Then she stopped short. ’’Michael.’’

His jeans and boots were filthy and caked with mud, along with some darker spots that looked like dried blood. Something big had bitten his right forearm and hadn\ wanted to let go. Scrapes encircled his wrist and traced the tendons along the back of his hand. A nasty cut started over one eye and led into his hairline, backed by a harsh bruise.

’’What happened?’’ she whispered.

His eyes were wary and guarded and almost feral, and Becca watched him glance from her to her mother and back. ’’I think I need you to tell me that.’’

’’Becca,’’ said her mother. ’’Do you know this boy?’’

Her brain stumbled over the word boy, but Becca nodded. ’’Yeah. Yes. I do.’’ She struggled to find a way to explain Michael and how he looked. ’’He\s well ’’

’’Come inside.’’ Her mom pulled the door wider. ’’Let\s go in the kitchen.’’

’’No,’’ said Michael. ’’I can\ stay here. I just need ’’

’’You just need to get in here and sit down.’’ Her mom gave him a once-over. ’’How long ago did this happen?’’

’’Look,’’ he growled. ’’I\m fine ’’

’’Get in here.’’ Her mom stood back and pointed to the kitchen. ’’I\m not sending a kid back on the road looking like you do.’’ Her mom was in full ER nurse mode using the voice she typically saved for drug addicts and unruly street kids with war wounds.

’’I\m not a kid,’’ he snapped. Becca winced.

But her mother stepped forward and put a hand on his shoulder. ’’Come on. At least have a cup of coffee and an aspirin.’’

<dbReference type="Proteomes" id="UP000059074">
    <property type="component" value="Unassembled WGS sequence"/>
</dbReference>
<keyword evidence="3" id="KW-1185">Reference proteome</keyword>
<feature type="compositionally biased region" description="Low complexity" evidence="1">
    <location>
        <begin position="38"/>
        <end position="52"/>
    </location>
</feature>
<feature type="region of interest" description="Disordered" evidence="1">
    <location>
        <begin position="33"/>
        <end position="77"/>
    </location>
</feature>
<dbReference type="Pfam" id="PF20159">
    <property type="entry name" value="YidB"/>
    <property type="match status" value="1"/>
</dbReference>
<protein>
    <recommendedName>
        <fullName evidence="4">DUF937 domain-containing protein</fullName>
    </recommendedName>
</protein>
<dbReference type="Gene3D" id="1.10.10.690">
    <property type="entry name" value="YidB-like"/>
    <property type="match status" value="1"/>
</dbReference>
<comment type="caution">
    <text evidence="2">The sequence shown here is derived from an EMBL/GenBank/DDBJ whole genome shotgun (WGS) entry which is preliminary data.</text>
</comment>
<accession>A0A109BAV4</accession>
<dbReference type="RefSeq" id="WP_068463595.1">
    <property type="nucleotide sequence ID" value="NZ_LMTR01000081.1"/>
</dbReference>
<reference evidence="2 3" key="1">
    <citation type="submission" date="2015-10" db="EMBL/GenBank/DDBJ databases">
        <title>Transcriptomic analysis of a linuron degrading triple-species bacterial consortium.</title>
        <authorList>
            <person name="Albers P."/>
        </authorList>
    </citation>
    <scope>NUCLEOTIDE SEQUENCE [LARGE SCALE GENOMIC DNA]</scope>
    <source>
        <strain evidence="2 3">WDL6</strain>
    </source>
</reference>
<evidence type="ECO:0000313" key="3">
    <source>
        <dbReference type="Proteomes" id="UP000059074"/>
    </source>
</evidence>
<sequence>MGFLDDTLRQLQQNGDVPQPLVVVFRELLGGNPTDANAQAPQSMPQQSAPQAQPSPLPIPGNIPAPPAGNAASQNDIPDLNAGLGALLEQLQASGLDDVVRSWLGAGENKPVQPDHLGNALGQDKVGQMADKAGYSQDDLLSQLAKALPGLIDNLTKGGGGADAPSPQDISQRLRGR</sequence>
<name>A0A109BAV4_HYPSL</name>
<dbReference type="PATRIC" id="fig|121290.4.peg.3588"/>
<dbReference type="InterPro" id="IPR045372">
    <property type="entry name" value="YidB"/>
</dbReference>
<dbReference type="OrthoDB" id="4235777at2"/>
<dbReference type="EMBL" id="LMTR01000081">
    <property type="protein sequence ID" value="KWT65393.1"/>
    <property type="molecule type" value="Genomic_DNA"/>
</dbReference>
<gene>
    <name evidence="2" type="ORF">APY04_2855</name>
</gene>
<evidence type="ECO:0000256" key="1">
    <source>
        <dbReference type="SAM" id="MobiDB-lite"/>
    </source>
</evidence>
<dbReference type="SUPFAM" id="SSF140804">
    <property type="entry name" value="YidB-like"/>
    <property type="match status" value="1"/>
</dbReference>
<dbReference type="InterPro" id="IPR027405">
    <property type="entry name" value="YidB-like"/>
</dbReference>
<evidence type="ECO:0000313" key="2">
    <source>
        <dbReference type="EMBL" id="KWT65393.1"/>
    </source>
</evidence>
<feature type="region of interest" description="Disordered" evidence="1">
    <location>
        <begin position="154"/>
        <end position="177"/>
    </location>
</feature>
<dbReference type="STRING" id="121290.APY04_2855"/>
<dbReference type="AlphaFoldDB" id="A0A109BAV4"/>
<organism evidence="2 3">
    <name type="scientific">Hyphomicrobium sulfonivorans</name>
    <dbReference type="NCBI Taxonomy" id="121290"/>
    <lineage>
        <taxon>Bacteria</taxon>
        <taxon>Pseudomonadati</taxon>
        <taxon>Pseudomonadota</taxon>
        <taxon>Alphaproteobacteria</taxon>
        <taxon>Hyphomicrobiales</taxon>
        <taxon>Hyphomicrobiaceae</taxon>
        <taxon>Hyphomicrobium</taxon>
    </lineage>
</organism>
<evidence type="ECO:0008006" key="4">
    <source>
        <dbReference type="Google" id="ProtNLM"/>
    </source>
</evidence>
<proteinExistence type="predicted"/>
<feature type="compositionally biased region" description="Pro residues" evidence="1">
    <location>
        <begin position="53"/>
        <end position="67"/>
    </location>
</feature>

Maybe it was touching him that did it. Michael seemed to deflate a bit, and Becca could feel his hesitation in the air.

’’Come on,’’ her mom said again. ’’I think I left the stove on anyway.’’

Then she was bustling back down the hall, and Michael was stepping across the threshold. He bent to work his boot laces. There was another scrape on his side, another line of blood. She winced and wondered if she should offer to help him.

He glanced up. ’’Why do you have Chris\s phone?’’

’’He gave it to me. At the dance.’’ She paused, feeling her throat tighten. ’’You haven\ seen him?’’

Michael stepped out of his boots and straightened. It stole an inch from his height, and seeing him standing there in his socks made him just a little less intimidating.

’’No.’’ His voice was a bit softer, a bit less gruff. ’’I haven\ seen any of them.’’

She stared up at him, holding his eyes. In that moment, she figured out what was behind all that anger and aggression: fear. Vulnerability. Her mom had called him a kid on the porch, and for the first time, Becca realized he wasn\ that much older than she was.

Michael must have seen her expression soften, because he walled that emotion back up and looked away. ’’This is stupid.’’ He reached for his boots. ’’I should be looking ’’

’’Hey.’’ She caught his forearm. Michael was the only person who might be able to help. ’’Come sit down. Maybe we can figure it out.’’

’’How do you take your coffee?’’ her mother called.

Michael glanced down the hallway, then back at Becca.

’’I won\ think you\ e any less of a jerk if you act like a normal human being and have a cup of coffee,’’ Becca said. ’’I promise.’’

He sighed. ’’Black,’’ he called.


In the kitchen, her mother directed him to stand at the sink. ’’Let water run over those bites,’’ she said. ’’Puncture wounds like that can be a problem. What, did you have a run-in with a dog?’’

’’Something like that.’’ He did as her mother had directed, but Becca saw him glance her way.

’’She\s a nurse,’’ Becca said. ’’You\ e probably lucky Mom\s not wrestling you into the ER.’’